With today being the “right time to buy a home”, I’ve been running into more families moving to new communities finding that the water in the new home is not what they were once used to. Whether moving into a city or rural town, there can be significant changes in the water.
The main difference between water supplied by the city and water supplied to a home from its own individual supply is city water is regulated by the government and private wells are left to the homeowner.
City Water, also known as a Municipal Water Supply, typically comes from either deep wells or surface water supplies such as the Mississippi River for Minneapolis, MN. This water is pumped from its source and pre-treated prior to sending the water out to residents. The pre-treatment requirements will vary greatly from geographical regions and even neighboring cities. Nearly all pre-treatment consists of sediment filtration of particulates and additionally iron or manganese filtration to further improve water quality.
City Water is further improved based on water testing regulations required by the Environmental Protection Agency (EPA). These tests are public information and can be obtained by contacting your local city government office. When contaminants are found in concentrations higher than the allowable levels determined by the EPA, such as the industrial byproducts Per fluorinated chemicals (PFCs) that were found in the drinking water for Oakdale, MN, water will be further treated as the City of Oakdale did by building a carbon filtration plant in 2006. City Water is also commonly disinfected by use of chlorine or chloramines to deliver the water free of bacteria or virus to the home. Once the water arrives to the home it is up to the homeowner to further improve water quality such as whole house filters, de-chlorination, water softener or drinking water filtration.
Well Water, also known as Private Water Supplies, come from a well drilled on the Homeowner’s Property. This water is pumped from an aquifer anywhere from 40-400 feet below the surface directly into the home. At the time the well is constructed, the driller submits a water sample to be tested for potability which typically consists of bacteria, lead and nitrate. In Minnesota, a recent requirement for Arsenic testing has been added. From this time on, it is up to the homeowner to address further water treatment requirements such as sediment, iron filtration, water softening, odor reduction, or drinking water filtration. Periodic testing of the water supply should be done as the water quality can change.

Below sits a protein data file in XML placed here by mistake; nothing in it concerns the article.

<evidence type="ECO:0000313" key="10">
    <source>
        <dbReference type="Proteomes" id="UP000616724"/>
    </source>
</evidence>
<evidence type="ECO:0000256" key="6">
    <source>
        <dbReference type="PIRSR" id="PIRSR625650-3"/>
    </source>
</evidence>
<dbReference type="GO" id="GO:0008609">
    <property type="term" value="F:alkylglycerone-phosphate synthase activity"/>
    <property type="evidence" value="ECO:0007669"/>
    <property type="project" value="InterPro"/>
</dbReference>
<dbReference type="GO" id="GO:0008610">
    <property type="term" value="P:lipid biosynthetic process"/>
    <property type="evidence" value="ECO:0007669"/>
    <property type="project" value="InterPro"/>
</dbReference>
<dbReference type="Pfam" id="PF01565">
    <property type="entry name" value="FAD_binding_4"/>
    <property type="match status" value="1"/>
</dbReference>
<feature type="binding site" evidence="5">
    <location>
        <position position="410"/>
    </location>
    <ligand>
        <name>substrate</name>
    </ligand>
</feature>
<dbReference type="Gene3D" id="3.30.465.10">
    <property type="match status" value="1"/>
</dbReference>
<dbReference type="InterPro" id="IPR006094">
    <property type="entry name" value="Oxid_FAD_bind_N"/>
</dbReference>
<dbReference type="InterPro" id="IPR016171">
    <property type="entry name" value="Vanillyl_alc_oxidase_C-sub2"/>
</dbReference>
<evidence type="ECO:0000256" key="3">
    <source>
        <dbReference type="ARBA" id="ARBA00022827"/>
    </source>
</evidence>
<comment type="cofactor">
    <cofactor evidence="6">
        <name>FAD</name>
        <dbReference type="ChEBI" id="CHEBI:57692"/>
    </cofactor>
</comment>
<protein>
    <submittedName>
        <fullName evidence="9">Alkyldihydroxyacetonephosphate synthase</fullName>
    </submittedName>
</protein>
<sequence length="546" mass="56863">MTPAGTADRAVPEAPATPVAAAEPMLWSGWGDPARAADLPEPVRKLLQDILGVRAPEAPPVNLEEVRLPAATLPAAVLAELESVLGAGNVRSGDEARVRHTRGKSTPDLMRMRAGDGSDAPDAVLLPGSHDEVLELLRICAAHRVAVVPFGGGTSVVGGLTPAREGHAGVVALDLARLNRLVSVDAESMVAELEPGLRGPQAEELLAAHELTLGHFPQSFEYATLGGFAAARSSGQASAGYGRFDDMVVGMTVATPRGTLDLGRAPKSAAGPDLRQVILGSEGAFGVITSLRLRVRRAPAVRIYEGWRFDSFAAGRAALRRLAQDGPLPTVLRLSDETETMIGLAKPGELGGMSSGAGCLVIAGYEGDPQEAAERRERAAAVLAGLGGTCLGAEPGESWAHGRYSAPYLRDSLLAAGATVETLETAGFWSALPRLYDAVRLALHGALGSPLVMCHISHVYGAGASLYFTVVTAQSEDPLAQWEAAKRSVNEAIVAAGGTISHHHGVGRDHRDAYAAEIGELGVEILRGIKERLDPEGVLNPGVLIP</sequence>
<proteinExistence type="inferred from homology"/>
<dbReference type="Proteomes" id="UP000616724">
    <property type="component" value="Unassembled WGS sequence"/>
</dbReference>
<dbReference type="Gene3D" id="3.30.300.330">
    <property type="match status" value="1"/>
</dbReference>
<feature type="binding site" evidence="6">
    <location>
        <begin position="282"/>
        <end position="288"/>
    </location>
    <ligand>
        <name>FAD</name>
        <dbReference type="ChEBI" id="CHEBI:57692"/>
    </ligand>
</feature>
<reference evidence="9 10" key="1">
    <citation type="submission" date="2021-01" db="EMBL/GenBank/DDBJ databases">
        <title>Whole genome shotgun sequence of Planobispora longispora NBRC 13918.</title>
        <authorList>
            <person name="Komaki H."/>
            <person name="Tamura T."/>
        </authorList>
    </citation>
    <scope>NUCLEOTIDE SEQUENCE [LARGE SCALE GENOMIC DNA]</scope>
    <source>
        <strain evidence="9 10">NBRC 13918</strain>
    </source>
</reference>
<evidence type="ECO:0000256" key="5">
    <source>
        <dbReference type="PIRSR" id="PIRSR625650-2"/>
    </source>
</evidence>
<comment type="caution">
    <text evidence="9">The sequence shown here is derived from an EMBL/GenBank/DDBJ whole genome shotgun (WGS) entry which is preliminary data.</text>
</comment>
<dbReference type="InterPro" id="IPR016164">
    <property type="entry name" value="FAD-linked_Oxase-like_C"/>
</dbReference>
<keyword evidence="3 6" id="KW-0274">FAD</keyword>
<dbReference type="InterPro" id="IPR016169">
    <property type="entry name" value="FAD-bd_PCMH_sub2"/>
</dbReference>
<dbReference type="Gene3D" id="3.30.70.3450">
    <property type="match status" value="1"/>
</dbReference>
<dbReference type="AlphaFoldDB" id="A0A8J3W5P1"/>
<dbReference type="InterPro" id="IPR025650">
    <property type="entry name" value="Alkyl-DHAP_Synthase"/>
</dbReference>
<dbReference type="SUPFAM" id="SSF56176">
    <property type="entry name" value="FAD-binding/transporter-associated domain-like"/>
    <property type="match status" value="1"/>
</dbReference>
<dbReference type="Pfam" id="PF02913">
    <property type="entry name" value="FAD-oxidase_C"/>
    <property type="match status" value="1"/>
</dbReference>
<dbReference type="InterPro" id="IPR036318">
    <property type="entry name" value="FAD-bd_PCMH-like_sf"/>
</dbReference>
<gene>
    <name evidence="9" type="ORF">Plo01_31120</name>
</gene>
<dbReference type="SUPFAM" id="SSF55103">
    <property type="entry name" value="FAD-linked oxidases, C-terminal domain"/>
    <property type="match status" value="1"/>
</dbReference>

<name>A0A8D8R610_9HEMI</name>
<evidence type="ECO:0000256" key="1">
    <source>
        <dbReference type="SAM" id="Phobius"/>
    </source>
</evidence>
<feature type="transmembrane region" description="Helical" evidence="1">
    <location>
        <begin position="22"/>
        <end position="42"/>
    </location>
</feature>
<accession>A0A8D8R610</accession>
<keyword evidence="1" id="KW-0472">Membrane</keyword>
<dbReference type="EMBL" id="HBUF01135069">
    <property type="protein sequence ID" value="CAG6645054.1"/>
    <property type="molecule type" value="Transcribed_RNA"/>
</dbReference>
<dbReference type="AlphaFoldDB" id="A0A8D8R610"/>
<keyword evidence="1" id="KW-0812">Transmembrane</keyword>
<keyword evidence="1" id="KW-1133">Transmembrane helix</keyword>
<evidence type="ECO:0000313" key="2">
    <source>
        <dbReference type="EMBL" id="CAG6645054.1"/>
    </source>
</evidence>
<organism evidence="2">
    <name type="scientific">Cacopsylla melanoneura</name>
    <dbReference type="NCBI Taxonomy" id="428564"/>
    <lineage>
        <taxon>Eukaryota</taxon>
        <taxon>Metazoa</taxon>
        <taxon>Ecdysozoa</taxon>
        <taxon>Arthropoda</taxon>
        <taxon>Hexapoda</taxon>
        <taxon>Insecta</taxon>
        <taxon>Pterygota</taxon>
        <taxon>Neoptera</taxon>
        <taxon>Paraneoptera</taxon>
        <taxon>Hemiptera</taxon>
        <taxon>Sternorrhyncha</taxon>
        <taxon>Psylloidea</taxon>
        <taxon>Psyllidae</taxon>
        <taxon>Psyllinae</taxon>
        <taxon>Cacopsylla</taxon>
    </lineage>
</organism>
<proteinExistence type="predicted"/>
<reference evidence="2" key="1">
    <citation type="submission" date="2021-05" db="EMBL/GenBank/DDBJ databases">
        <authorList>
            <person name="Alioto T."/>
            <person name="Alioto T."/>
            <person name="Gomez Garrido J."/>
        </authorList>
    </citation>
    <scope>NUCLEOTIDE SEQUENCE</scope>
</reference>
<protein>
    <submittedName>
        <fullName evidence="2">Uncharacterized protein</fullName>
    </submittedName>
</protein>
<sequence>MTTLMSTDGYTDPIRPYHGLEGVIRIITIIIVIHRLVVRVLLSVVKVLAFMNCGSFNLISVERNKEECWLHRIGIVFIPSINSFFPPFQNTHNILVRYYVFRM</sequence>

What Should I Look For?
If you are in a home with a city water supply, request a copy of the annual water quality report. We all would like to assume that the water can be 100% safe to drink if it is coming from a city. There are however, two things that I recommend considering:
- The President’s Anti-Cancer panel recommended on May 17th, 2010 that all homes utilize a home filtration system to decrease exposure to carcinogens. View President’s Anti-Cancel Panel Filtered Water Press Release
- According the EPA (Environmental Protection Agency), their MCL (Maximum Contaminant Levels) are determined by the effects of a contaminant on our health and by technologies available for treatment. Individual cities have the option to provide stricter regulations on certain contaminants, such as the MCL for Arsenic in New Jersey is 5ppm and in Minnesota is 10 ppm.
By quality water, I’m referring to water that will not stain or decrease the lifespan of appliances in your home. Whether you are on city water or well water, chances are at a minimum you have hard water. Hard water is water that is rich in calcium and magnesium which can be “hard” on appliances. If you are noticing stains, corrosion, sediment or odors you may want to consider consulting a local water treatment professional for assistance.
Just remember, you the home owner have the final say of the quality of water you want to have in your household.